Is a Child Arrangement Order Legally Binding?

Is a Child Arrangement Order Legally Binding?

In the aftermath of a decision to divorce or initiate a separation, deciding where your children will live and how much time they will spend with each parent is likely to be one of your immediate priorities. If you and your former partner cannot come to this decision amicably or with the assistance of a mediator, you may consider applying for a child arrangement order to be decided by the courts.

This article will discuss what this process involves and whether a child arrangement order is legally binding.

What is the process of getting a child arrangement order?

The process of getting a child arrangement order will vary depending on the complexity of the case. However, the process generally passes through the following steps:

  • Engagement with MIAM (Mediation Information and Assessment Meeting) unless exempt.


  • You submit your application with the help of your family law solicitor and send a copy of to the other parent.


  • The other party then has 14 days to respond and to complete the relevant forms for the court.


  • Safeguarding checks will be carried out on both parents, this process may involve both the police and social services.


  • There will be a preliminary hearing of the application so the court can determine how to best handle your case and if any agreement can be reached.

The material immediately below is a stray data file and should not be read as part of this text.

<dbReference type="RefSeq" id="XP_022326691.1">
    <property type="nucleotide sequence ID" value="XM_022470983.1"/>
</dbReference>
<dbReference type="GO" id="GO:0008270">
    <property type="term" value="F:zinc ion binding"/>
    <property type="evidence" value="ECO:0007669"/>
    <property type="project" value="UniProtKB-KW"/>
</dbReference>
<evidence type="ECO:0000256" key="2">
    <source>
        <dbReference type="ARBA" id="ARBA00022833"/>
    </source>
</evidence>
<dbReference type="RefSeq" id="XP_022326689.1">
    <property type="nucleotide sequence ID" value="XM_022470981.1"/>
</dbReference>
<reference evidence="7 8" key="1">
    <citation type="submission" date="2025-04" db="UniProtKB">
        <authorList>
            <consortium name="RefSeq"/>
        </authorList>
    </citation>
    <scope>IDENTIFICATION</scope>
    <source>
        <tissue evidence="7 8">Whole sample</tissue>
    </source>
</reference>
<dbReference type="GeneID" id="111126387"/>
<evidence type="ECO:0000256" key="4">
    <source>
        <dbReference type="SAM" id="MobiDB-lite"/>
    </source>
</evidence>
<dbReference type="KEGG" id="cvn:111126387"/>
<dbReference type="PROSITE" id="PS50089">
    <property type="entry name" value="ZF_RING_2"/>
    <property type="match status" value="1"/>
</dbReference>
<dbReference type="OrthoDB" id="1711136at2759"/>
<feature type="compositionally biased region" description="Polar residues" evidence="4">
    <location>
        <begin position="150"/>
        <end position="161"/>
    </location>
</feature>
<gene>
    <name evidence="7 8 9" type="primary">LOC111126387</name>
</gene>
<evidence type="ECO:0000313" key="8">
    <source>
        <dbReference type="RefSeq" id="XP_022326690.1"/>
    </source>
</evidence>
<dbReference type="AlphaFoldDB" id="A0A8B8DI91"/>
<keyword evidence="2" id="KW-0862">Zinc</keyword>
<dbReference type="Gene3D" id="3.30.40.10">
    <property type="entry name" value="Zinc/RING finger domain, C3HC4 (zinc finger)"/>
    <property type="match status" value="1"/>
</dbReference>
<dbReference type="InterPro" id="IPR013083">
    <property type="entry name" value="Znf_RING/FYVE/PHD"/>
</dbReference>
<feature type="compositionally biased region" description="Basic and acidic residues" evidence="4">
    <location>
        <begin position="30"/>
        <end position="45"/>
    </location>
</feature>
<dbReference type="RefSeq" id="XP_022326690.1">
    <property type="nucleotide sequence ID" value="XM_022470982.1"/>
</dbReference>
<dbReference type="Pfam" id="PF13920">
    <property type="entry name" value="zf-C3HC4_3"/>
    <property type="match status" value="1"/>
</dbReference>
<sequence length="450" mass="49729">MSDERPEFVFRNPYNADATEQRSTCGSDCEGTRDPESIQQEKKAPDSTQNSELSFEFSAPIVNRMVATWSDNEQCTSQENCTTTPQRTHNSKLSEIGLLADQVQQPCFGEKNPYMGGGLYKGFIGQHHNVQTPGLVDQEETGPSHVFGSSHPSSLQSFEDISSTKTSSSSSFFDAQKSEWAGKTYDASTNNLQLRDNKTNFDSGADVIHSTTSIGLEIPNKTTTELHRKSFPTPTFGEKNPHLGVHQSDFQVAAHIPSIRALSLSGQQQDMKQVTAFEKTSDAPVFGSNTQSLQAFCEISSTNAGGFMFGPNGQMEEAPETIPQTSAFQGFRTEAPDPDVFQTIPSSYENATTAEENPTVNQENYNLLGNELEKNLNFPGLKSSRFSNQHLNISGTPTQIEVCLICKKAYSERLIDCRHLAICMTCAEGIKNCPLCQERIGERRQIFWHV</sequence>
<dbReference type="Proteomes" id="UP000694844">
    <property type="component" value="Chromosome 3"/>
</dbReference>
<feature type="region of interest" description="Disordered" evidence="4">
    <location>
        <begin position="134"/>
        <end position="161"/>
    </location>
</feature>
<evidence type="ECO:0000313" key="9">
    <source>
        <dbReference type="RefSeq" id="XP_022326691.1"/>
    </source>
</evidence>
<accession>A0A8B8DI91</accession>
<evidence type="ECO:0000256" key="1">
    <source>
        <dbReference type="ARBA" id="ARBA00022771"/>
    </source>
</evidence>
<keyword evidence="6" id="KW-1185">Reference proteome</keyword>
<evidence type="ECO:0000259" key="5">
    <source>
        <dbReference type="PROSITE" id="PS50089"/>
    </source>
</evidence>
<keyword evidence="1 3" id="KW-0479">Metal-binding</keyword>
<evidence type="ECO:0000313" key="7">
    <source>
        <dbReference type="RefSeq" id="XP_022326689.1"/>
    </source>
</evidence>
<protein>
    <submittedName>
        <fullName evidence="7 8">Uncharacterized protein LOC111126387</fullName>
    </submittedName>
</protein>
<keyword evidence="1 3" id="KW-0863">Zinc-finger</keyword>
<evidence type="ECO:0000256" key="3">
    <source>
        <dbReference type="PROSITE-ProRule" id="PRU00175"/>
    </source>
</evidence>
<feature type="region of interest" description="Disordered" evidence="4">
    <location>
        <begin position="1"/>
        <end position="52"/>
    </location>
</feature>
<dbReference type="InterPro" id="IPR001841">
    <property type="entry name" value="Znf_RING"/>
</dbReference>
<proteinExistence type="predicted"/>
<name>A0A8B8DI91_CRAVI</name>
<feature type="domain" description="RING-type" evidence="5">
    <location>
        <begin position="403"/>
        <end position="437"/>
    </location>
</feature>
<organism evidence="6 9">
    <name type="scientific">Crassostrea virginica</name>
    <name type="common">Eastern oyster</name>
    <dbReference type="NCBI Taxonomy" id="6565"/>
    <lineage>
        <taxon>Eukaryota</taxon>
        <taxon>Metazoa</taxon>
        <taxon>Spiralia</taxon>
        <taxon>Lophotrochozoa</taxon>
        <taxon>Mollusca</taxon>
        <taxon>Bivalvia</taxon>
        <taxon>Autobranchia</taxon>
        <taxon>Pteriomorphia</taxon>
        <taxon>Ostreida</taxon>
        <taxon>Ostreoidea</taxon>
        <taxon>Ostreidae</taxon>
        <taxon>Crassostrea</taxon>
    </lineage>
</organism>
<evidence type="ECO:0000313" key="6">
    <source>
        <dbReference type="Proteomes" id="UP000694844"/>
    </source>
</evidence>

How long does a child arrangement order take?

The length of time a child arrangement order will take depends on the complexity of the case. Most cases will reach the point of a preliminary court hearing from around 6-8 weeks after the application is submitted. However, it can take from 6 to 12 months to achieve the final order. In some urgent cases, the court will be able to issue the order in a shorter timeframe.

What happens if a parent refuses to abide by the order?

Once a child arrangement order is issued, most parents hope to draw a line under the experience. However, while legally binding, some parents do refuse to follow the order after leaving the court. If this is the case, you can apply to the court to enforce the order at which time it will consider the reason for the breach. At the hearing, the court will decide whether the breach was due to reasonable circumstances and will determine the appropriate course of action.

What is the difference between a child arrangement order and a special guardianship order?

If someone other than a parent (for example a family friend, a grandparent or other relative) wishes to assume parental responsibility for a child, a special guardianship order is required. This gives the relevant adult the legal right to make decisions for the child and assume parental responsibility, though this should be done in consultation with anyone else, including the child’s parents, who also hold parental responsibility.

A special guardianship order is a permanent order applied until the minor child reaches 18. Although similar in some respects to a child arrangement order, the special guardianship order is different. It was introduced to bridge the gap between a child arrangement order and the legal adoption of a child.

These orders usually come about in care proceedings but can also be an option in complex private children law disputes.

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